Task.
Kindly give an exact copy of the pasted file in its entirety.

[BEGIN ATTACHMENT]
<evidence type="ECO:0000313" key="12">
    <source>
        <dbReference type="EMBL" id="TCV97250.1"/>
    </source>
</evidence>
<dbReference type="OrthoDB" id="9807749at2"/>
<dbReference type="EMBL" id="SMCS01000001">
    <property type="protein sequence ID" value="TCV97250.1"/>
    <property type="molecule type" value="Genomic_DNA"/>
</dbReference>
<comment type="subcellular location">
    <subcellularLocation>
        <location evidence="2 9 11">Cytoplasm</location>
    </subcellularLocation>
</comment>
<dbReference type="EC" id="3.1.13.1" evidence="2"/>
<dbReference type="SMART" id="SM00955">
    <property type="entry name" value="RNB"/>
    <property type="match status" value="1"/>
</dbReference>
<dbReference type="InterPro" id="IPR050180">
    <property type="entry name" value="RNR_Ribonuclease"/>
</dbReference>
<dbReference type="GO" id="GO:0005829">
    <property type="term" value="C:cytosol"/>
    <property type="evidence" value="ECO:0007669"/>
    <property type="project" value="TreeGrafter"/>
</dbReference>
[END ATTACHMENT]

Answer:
<evidence type="ECO:0000313" key="12">
    <source>
        <dbReference type="EMBL" id="TCV97250.1"/>
    </source>
</evidence>
<dbReference type="OrthoDB" id="9807749at2"/>
<dbReference type="EMBL" id="SMCS01000001">
    <property type="protein sequence ID" value="TCV97250.1"/>
    <property type="molecule type" value="Genomic_DNA"/>
</dbReference>
<comment type="subcellular location">
    <subcellularLocation>
        <location evidence="2 9 11">Cytoplasm</location>
    </subcellularLocation>
</comment>
<dbReference type="EC" id="3.1.13.1" evidence="2"/>
<dbReference type="SMART" id="SM00955">
    <property type="entry name" value="RNB"/>
    <property type="match status" value="1"/>
</dbReference>
<dbReference type="InterPro" id="IPR050180">
    <property type="entry name" value="RNR_Ribonuclease"/>
</dbReference>
<dbReference type="GO" id="GO:0005829">
    <property type="term" value="C:cytosol"/>
    <property type="evidence" value="ECO:0007669"/>
    <property type="project" value="TreeGrafter"/>
</dbReference>